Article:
Lighting up the windows Photoshop
Video: Lighting up the windows PhotoshopLighting up the windows provides you with in-depth training on Design. Taught by Steve Caplin as part of the Photoshop Artist in Action: Steve Caplin's Day for Night
Lighting up the windows provides you with in-depth training on Design. Taught by Steve Caplin as part of the Photoshop Artist in Action: Steve Caplin's Day for Night
In this workshop author Steve Caplin teaches a range of techniques to change the background image in a photomontage, from time shifting to creating rain and water effects, from building complex reflections to lighting up windows. See how to use Adobe Photoshop filters like Motion Blur and Plastic Wrap to create a wide range of liquid and weather effects, how to add convincing shadows, and how to use dramatic lighting effects to bring a dull image to life.
- Removing and replacing the sky
- Turning the scene into night
- Painting in a lamp
- Adding shadows
- Making it rain
- Creating a building's reflection
- Adding puddles and streams
Lighting up the windows
In this montage, I've so far added an Adjustment layer to darken the buildings, and then removed the window area on the mask so that the windows remain unaffected. Let's now add some more light to those windows. We're going to use a new Adjustment layer to brighten up the windows. And the good news is, we don't need to select the windows again. They've already been selected when we took them out of the mask. And that allowed them to show through, hiding the Adjustment layer area. We can load that mask as a selection by holding Cmd on a Mac, Ctrl on a PC, and clicking on Thumbnail. And there you can see the windows loading as a selection. Now, when we load any mask or any channel as a selection in Photoshop, it creates the white areas of the selected areas and the black areas as unselected. And if we zoom out on this, you can see that's indeed the case here. The whole image is selected and those windows are de-selected. We want to inverse that so that we can go to the Select menu and choose Inverse, and now just the windows are selected.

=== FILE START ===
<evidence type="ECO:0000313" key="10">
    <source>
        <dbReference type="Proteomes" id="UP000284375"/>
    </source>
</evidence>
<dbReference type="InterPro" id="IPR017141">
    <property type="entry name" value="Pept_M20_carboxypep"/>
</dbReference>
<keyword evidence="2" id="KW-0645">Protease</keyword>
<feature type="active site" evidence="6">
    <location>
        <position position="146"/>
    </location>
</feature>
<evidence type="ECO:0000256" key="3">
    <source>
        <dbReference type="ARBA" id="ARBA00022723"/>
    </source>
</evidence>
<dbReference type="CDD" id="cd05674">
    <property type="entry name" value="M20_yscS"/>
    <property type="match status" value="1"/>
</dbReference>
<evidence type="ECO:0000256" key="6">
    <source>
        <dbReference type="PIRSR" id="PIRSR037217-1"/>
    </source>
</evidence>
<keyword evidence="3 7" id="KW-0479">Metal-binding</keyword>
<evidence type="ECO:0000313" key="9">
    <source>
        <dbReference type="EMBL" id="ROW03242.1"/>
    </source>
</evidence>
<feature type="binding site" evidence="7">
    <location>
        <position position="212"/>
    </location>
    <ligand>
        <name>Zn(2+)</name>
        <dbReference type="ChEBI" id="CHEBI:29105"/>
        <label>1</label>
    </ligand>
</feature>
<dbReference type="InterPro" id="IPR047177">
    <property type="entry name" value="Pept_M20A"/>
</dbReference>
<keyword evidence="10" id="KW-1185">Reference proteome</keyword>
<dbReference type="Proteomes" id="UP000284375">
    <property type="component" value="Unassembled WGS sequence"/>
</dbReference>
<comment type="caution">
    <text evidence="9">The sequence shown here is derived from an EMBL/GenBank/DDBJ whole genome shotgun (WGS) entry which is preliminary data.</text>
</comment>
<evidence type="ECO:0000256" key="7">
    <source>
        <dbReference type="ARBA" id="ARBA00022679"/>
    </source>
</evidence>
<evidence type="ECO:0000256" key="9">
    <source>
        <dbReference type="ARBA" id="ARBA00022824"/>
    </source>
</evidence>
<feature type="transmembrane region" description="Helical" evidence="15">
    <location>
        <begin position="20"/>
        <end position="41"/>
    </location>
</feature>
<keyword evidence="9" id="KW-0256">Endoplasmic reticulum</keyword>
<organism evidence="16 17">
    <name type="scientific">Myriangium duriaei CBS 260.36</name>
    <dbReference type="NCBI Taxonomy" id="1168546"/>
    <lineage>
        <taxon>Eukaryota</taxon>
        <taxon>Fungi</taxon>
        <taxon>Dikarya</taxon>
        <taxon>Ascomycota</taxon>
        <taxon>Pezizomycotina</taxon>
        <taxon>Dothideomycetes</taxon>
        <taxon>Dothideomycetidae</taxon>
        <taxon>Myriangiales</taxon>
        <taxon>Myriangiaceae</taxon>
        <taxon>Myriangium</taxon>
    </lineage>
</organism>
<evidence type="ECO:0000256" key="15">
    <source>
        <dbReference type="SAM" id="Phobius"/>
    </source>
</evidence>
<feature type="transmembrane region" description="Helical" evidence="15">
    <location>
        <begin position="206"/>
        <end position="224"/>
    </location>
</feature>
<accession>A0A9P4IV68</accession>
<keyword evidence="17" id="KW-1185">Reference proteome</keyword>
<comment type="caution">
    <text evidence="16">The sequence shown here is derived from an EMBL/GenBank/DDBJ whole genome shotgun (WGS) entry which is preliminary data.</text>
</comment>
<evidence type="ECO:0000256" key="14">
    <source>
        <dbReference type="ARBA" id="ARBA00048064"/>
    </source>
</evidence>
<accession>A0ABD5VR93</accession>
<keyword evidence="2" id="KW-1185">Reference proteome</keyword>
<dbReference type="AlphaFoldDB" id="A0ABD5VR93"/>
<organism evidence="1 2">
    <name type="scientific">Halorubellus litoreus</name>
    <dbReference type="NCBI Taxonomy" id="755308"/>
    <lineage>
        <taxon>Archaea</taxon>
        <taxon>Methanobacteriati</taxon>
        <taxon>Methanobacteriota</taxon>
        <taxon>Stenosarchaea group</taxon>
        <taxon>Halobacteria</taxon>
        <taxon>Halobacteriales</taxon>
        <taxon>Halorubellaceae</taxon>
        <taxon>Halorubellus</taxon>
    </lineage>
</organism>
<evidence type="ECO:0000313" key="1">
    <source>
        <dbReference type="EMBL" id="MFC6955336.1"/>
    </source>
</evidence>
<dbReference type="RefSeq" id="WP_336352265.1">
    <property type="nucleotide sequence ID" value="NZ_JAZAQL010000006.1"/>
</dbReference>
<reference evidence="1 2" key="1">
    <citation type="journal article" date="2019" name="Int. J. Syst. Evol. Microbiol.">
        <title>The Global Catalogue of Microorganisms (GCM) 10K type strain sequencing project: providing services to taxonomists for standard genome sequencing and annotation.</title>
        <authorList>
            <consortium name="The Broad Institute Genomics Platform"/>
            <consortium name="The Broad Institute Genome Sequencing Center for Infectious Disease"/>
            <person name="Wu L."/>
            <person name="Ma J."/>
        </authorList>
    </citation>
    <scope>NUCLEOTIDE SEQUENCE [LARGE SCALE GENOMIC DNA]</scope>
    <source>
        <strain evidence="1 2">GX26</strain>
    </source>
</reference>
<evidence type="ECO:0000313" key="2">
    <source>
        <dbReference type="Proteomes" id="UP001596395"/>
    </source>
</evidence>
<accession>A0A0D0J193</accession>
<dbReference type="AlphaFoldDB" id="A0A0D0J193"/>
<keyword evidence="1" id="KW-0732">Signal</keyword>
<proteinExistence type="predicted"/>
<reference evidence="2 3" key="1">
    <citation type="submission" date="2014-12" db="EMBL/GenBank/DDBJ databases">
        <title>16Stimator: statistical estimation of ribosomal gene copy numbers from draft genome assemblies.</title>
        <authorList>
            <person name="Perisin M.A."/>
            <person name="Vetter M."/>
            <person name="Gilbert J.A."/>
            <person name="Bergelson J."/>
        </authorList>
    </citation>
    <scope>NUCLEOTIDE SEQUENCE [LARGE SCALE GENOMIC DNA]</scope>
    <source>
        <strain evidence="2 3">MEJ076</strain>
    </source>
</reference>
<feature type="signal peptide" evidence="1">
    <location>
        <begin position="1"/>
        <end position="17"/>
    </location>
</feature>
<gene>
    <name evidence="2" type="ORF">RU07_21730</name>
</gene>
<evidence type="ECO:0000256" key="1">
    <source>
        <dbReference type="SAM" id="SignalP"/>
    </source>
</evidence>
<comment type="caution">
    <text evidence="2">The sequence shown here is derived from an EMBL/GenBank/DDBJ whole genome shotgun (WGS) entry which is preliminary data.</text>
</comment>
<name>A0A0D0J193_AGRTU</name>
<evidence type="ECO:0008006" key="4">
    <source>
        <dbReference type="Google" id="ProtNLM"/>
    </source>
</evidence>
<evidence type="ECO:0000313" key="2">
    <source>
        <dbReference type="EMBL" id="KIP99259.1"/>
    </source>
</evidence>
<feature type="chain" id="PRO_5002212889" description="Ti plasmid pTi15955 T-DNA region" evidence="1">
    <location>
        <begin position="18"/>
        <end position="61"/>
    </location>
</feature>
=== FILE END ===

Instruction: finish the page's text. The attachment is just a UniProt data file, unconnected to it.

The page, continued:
So let's zoom in again. To brighten this up, we want to add a new Adjustment layer. So we can go to our Adjustment Layers panel and open it up. Now, because the topmost layer in the document is already an Adjustment layer, that's what's opened up for us. We want to make a new one. So, we compress this arrow in the bottom left of the panel, and that takes us back to the dialog where we can choose a new Adjustment layer. Once again, let's choose Curves. As we do so, two things happen. The Curves Adjustment Layer appears with the Layer Mask, and our selection is automatically added to that Layer Mask.
You can see the Layer Mask here is almost entirely black. It's, in fact, the precise inverse of the mask for the previous Adjustment layer. The second thing is our marching ants have disappeared. That's because Photoshop correctly recognized that we wanted to turn that selection into a mask, and so it's hidden the selection for us. These are the three windows we know want to brighten up. So let's start by dragging on the curve. And we can drag upwards to make them brighter. And there's the third window beneath. Now, they may be a little brighter, but then it looked very warm. To warm these up, we really want to add a bit of yellow to the mix. So we go to our Channels, and we say, oh, well, there's red, green, and blue. But because we're working in RGB, there's of course no yellow. To create a yellow effect, we need to add both red and green. So, let's start with the red.
We can click in the middle of the curve, drag upwards, and we can see the red being added here to our three windows. If we go to the Green channel, we can do the same thing. Lift this up, and now they've gone green. That's a bit too much green so let's add a little more red to create our strong yellow effect. And there we go. Let's zoom out again. That's looking pretty good. When we look more closely though, we can see that although the windows are nicely yellow and lit up, the edges of the stonework have a pinkish tinge to them.
And that's due to the combination of the original color and the layer adjustment that we used to darken up the whole building. Let's see if we can make some of that yellow spill out onto the edge of the window. We'll use a Brush tool and switch to a Soft-edged brush. If we painted white on the Adjustment Layer mask, it'll reveal the effect. I can use low opacity here, around about 40%, and I'm using a graphics tablet. But if you're just using a regular mouse, you can change the opacity easily by pressing the number keys. Use 4 for 40%, 7 for 70%, all the way up to 0 to get back up to 100%. And you could have combinations of these.
Say if we want, say 45%, we can press 4 and 5 in rapid succession and that gives us 45% opacity. I'm now painting on the Layer Mask, and you can see how that lets the light spill out onto the edge of this window. Let's repeat this with the lower window. A much more convincing illumination effect. And the same with this window around the corner, so I can brighten up some of this brickwork.
The second Adjustment layer has really brightened up the windows considerably, giving them a much stronger, more luminous quality. Our night scene is already starting to look quite realistic.
There are currently no FAQs about Photoshop Artist in Action: Steve Caplin's Day for Night.